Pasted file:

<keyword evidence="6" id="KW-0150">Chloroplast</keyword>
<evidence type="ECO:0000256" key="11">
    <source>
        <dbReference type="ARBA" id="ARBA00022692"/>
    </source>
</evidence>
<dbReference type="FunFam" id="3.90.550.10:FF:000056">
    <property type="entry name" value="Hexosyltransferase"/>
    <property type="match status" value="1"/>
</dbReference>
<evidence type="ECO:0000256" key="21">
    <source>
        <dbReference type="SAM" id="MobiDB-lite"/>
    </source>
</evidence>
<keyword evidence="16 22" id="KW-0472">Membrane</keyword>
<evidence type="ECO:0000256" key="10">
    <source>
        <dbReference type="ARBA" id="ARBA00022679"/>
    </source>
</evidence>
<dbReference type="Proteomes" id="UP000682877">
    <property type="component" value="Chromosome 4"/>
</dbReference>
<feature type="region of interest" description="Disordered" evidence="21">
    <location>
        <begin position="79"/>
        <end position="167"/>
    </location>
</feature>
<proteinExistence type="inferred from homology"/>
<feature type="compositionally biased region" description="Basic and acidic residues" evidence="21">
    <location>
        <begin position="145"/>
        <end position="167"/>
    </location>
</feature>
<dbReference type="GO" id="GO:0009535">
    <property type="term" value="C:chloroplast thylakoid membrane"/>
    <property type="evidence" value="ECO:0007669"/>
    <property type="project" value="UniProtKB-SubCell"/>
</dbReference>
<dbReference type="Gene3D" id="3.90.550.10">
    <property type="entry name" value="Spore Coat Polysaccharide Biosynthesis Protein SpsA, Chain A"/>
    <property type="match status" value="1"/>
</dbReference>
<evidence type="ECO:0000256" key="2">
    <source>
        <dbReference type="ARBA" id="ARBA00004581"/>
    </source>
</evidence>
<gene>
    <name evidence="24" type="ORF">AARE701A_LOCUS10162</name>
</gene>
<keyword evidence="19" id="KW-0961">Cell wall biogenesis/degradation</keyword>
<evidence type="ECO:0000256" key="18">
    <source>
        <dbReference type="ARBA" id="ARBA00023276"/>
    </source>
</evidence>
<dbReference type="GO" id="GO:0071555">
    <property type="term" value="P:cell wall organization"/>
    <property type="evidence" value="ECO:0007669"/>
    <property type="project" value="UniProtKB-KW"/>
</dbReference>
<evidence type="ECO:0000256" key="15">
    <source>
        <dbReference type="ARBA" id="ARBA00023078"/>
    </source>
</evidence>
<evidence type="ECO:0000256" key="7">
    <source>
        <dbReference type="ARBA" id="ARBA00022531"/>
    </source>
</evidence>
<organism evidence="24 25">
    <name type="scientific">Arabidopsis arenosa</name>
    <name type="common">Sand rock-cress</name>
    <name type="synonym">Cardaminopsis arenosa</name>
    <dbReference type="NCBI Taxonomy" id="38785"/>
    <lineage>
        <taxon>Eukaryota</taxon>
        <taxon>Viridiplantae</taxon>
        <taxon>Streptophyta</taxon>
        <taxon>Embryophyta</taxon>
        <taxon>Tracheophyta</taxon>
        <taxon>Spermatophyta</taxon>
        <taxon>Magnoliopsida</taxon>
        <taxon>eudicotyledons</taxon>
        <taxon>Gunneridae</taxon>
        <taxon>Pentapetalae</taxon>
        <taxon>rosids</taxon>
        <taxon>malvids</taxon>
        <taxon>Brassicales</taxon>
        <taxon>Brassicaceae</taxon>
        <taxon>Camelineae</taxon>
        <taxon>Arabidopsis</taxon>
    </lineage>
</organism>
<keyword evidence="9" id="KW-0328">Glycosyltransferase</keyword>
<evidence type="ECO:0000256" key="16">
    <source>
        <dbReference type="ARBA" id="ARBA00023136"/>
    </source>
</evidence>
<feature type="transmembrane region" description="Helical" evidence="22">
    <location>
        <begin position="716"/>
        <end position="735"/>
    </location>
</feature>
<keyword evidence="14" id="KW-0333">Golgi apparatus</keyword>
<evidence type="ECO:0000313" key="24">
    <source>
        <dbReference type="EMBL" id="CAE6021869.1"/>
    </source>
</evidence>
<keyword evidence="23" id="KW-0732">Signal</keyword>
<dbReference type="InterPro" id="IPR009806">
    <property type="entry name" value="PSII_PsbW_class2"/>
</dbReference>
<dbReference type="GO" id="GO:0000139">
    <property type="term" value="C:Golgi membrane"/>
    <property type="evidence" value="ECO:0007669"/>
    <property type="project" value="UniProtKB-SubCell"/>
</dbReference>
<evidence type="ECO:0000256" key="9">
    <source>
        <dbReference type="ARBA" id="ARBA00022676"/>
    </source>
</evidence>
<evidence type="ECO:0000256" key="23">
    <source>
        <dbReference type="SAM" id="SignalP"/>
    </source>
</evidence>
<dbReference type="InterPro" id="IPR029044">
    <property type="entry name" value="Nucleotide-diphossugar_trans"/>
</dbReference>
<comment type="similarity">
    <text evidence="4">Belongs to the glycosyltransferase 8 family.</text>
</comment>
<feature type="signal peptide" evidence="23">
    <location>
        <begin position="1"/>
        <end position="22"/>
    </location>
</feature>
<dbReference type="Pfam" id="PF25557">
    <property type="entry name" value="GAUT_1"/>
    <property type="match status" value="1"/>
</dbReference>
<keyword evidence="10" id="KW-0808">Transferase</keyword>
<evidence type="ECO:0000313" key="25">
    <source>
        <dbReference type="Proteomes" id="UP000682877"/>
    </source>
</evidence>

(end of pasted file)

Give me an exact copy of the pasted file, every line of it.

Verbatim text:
<keyword evidence="6" id="KW-0150">Chloroplast</keyword>
<evidence type="ECO:0000256" key="11">
    <source>
        <dbReference type="ARBA" id="ARBA00022692"/>
    </source>
</evidence>
<dbReference type="FunFam" id="3.90.550.10:FF:000056">
    <property type="entry name" value="Hexosyltransferase"/>
    <property type="match status" value="1"/>
</dbReference>
<evidence type="ECO:0000256" key="21">
    <source>
        <dbReference type="SAM" id="MobiDB-lite"/>
    </source>
</evidence>
<keyword evidence="16 22" id="KW-0472">Membrane</keyword>
<evidence type="ECO:0000256" key="10">
    <source>
        <dbReference type="ARBA" id="ARBA00022679"/>
    </source>
</evidence>
<dbReference type="Proteomes" id="UP000682877">
    <property type="component" value="Chromosome 4"/>
</dbReference>
<feature type="region of interest" description="Disordered" evidence="21">
    <location>
        <begin position="79"/>
        <end position="167"/>
    </location>
</feature>
<proteinExistence type="inferred from homology"/>
<feature type="compositionally biased region" description="Basic and acidic residues" evidence="21">
    <location>
        <begin position="145"/>
        <end position="167"/>
    </location>
</feature>
<dbReference type="GO" id="GO:0009535">
    <property type="term" value="C:chloroplast thylakoid membrane"/>
    <property type="evidence" value="ECO:0007669"/>
    <property type="project" value="UniProtKB-SubCell"/>
</dbReference>
<dbReference type="Gene3D" id="3.90.550.10">
    <property type="entry name" value="Spore Coat Polysaccharide Biosynthesis Protein SpsA, Chain A"/>
    <property type="match status" value="1"/>
</dbReference>
<evidence type="ECO:0000256" key="2">
    <source>
        <dbReference type="ARBA" id="ARBA00004581"/>
    </source>
</evidence>
<gene>
    <name evidence="24" type="ORF">AARE701A_LOCUS10162</name>
</gene>
<keyword evidence="19" id="KW-0961">Cell wall biogenesis/degradation</keyword>
<evidence type="ECO:0000256" key="18">
    <source>
        <dbReference type="ARBA" id="ARBA00023276"/>
    </source>
</evidence>
<dbReference type="GO" id="GO:0071555">
    <property type="term" value="P:cell wall organization"/>
    <property type="evidence" value="ECO:0007669"/>
    <property type="project" value="UniProtKB-KW"/>
</dbReference>
<evidence type="ECO:0000256" key="15">
    <source>
        <dbReference type="ARBA" id="ARBA00023078"/>
    </source>
</evidence>
<evidence type="ECO:0000256" key="7">
    <source>
        <dbReference type="ARBA" id="ARBA00022531"/>
    </source>
</evidence>
<organism evidence="24 25">
    <name type="scientific">Arabidopsis arenosa</name>
    <name type="common">Sand rock-cress</name>
    <name type="synonym">Cardaminopsis arenosa</name>
    <dbReference type="NCBI Taxonomy" id="38785"/>
    <lineage>
        <taxon>Eukaryota</taxon>
        <taxon>Viridiplantae</taxon>
        <taxon>Streptophyta</taxon>
        <taxon>Embryophyta</taxon>
        <taxon>Tracheophyta</taxon>
        <taxon>Spermatophyta</taxon>
        <taxon>Magnoliopsida</taxon>
        <taxon>eudicotyledons</taxon>
        <taxon>Gunneridae</taxon>
        <taxon>Pentapetalae</taxon>
        <taxon>rosids</taxon>
        <taxon>malvids</taxon>
        <taxon>Brassicales</taxon>
        <taxon>Brassicaceae</taxon>
        <taxon>Camelineae</taxon>
        <taxon>Arabidopsis</taxon>
    </lineage>
</organism>
<keyword evidence="9" id="KW-0328">Glycosyltransferase</keyword>
<evidence type="ECO:0000256" key="16">
    <source>
        <dbReference type="ARBA" id="ARBA00023136"/>
    </source>
</evidence>
<feature type="transmembrane region" description="Helical" evidence="22">
    <location>
        <begin position="716"/>
        <end position="735"/>
    </location>
</feature>
<keyword evidence="14" id="KW-0333">Golgi apparatus</keyword>
<evidence type="ECO:0000313" key="24">
    <source>
        <dbReference type="EMBL" id="CAE6021869.1"/>
    </source>
</evidence>
<keyword evidence="23" id="KW-0732">Signal</keyword>
<dbReference type="InterPro" id="IPR009806">
    <property type="entry name" value="PSII_PsbW_class2"/>
</dbReference>
<dbReference type="GO" id="GO:0000139">
    <property type="term" value="C:Golgi membrane"/>
    <property type="evidence" value="ECO:0007669"/>
    <property type="project" value="UniProtKB-SubCell"/>
</dbReference>
<evidence type="ECO:0000256" key="9">
    <source>
        <dbReference type="ARBA" id="ARBA00022676"/>
    </source>
</evidence>
<evidence type="ECO:0000256" key="23">
    <source>
        <dbReference type="SAM" id="SignalP"/>
    </source>
</evidence>
<dbReference type="InterPro" id="IPR029044">
    <property type="entry name" value="Nucleotide-diphossugar_trans"/>
</dbReference>
<comment type="similarity">
    <text evidence="4">Belongs to the glycosyltransferase 8 family.</text>
</comment>
<feature type="signal peptide" evidence="23">
    <location>
        <begin position="1"/>
        <end position="22"/>
    </location>
</feature>
<dbReference type="Pfam" id="PF25557">
    <property type="entry name" value="GAUT_1"/>
    <property type="match status" value="1"/>
</dbReference>
<keyword evidence="10" id="KW-0808">Transferase</keyword>
<evidence type="ECO:0000313" key="25">
    <source>
        <dbReference type="Proteomes" id="UP000682877"/>
    </source>
</evidence>